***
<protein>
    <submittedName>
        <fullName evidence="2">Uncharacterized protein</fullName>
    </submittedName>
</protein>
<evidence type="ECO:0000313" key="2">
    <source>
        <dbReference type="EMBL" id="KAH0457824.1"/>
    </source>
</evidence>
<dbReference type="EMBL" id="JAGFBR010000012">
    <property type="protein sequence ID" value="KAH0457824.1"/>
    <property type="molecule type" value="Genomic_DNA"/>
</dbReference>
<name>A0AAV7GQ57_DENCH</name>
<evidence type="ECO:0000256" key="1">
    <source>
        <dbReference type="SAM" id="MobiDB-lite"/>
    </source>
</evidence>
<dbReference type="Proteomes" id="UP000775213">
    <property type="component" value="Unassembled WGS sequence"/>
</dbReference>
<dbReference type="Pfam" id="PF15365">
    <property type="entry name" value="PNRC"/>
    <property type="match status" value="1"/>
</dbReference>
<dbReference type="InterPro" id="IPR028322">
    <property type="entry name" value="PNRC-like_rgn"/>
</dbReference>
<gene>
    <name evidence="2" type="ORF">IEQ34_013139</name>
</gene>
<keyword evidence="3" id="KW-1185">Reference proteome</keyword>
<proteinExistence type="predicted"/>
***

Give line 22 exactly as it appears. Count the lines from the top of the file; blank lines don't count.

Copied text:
    <property type="component" value="Unassembled WGS sequence"/>